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Imagine you’re offered one wish. It could be anything: meeting your favorite celebrity, traveling to your dream destination, a complete makeover of your bedroom. What would you choose?

When the Make-A-Wish Foundation made that offer to Rebecca Taylor ’25, she selflessly chose to help others. In 2018, she and her mother, Christyn Taylor ’98, launched the nonprofit organization Rebecca’s Wish to provide help and hope for children with pancreatitis. Since then, the two have made a significant national impact in fighting pediatric pancreatitis. In 2022, they received the Robin Bush Award, given to those who make a marked difference in the lives of children. And last October, they were honored with the prestigious George H.W. Bush Points of Light Award.

Rebecca Taylor ’25 and her mother, Christyn ’98, founded Rebecca's Wish to support children with pancreatitis, channeling their experiences to make an impact in the fight against the disease.

Finding Purpose Through Pain

Rebecca knows the constant pain and challenges caused by pancreatitis, a debilitating and chronic disease that afflicts approximately 60,000 children annually. Since age 7, the San Antonio native has spent more than 1,500 days in the hospital and survived more than 150 surgeries for pancreatitis and autoimmune autonomic ganglionopathy, an extremely rare disorder that attacks the nerves in her organs.

When Rebecca was first hospitalized and diagnosed with pancreatitis in 2010, “there was a big hole of knowledge in the medical world about this disease,” Christyn said. “Every doctor told us something different. There was not a single research paper. There was nothing to even Google.”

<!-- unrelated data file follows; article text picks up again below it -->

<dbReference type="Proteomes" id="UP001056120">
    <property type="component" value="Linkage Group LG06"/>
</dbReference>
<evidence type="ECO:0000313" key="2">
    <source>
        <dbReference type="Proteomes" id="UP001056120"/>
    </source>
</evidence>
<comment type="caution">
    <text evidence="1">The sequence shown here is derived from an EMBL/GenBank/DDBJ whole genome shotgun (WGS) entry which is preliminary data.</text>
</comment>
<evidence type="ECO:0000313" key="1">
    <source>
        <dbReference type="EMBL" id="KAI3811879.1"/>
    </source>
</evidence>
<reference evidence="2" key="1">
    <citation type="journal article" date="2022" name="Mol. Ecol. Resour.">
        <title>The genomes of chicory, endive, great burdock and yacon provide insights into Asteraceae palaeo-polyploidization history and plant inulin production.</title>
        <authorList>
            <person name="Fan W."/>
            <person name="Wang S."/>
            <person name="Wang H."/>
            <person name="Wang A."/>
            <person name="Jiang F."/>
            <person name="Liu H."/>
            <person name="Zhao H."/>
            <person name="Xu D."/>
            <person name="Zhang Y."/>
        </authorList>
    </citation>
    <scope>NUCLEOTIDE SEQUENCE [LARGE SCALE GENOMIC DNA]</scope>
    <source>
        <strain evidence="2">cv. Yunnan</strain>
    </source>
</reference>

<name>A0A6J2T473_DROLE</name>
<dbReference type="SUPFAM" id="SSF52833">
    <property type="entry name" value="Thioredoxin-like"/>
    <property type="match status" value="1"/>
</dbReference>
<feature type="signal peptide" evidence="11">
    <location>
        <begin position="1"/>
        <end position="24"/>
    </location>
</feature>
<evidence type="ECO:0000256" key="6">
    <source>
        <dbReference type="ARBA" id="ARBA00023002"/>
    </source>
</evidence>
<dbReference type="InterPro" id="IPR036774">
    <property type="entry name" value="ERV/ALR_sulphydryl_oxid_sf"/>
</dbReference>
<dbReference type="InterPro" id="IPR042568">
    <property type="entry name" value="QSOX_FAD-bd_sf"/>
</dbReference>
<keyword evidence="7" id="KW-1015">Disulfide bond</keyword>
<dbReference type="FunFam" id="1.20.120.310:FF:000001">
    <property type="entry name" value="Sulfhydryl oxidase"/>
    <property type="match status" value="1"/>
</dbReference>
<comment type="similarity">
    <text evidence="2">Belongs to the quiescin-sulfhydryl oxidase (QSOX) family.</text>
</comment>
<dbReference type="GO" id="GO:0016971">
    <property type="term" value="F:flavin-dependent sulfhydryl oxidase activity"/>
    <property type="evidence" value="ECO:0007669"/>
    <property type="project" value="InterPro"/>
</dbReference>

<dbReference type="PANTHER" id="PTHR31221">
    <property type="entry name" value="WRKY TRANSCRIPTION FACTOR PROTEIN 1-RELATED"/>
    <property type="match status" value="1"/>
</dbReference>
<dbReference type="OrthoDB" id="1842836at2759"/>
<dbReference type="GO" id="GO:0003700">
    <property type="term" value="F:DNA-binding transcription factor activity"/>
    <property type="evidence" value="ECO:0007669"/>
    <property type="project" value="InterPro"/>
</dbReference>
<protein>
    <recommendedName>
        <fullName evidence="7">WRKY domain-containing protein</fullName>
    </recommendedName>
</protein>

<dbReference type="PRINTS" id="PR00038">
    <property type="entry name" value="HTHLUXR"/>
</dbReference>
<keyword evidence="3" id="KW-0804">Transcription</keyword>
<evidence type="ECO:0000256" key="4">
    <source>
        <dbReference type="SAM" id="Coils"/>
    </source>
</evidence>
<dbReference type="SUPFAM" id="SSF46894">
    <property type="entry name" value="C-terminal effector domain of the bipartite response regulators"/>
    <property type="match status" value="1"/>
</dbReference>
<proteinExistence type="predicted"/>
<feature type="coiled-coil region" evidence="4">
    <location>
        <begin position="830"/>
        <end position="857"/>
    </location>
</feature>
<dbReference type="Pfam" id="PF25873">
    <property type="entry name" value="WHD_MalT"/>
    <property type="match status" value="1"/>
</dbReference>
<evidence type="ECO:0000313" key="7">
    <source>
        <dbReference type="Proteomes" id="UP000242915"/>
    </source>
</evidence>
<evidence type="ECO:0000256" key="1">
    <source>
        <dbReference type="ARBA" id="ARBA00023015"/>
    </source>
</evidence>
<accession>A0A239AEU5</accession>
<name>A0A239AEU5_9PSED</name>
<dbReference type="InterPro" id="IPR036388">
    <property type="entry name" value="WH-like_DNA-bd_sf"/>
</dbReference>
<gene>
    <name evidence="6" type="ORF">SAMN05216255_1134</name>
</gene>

So, the Taylors had to advocate for themselves. They learned through lived experience what the best pain management protocols were. After a year of searching, they found a specialist in adult pancreatitis willing to see Rebecca. When her pancreas failed in 2014, she had an emergency life-saving operation that removed five of her abdominal organs, including her pancreas, and an experimental transplant of insulin-producing cells from the pancreas into her liver to manage her blood sugar.

Along their journey, the Taylors met other families facing the same struggles and frustrations and became a comforting and critical resource for helping them navigate the medical system. Rebecca found that the best remedy for her own unrelenting pain was helping other children. “When facing a disease you can’t recover from, it’s easy to get wrapped up in the pain if you don’t find something else to focus on,” she said. “For me, it’s all about these kids.”

Advancing Care, Services and Research

Since its launch, Rebecca’s Wish has raised more than $3 million for its three focus areas: supportive patient care, charitable services and medical research. The organization pays transportation costs for patients and families and empowers them to advocate for the critical care they need. It has funded the first fellowship program of pediatric endoscopists trained specifically to treat children with pancreatitis. At CHRISTUS Children’s in San Antonio, it pays for a mental health counselor for pancreatitis patients with hopes to expand that pilot to other children’s hospitals nationwide.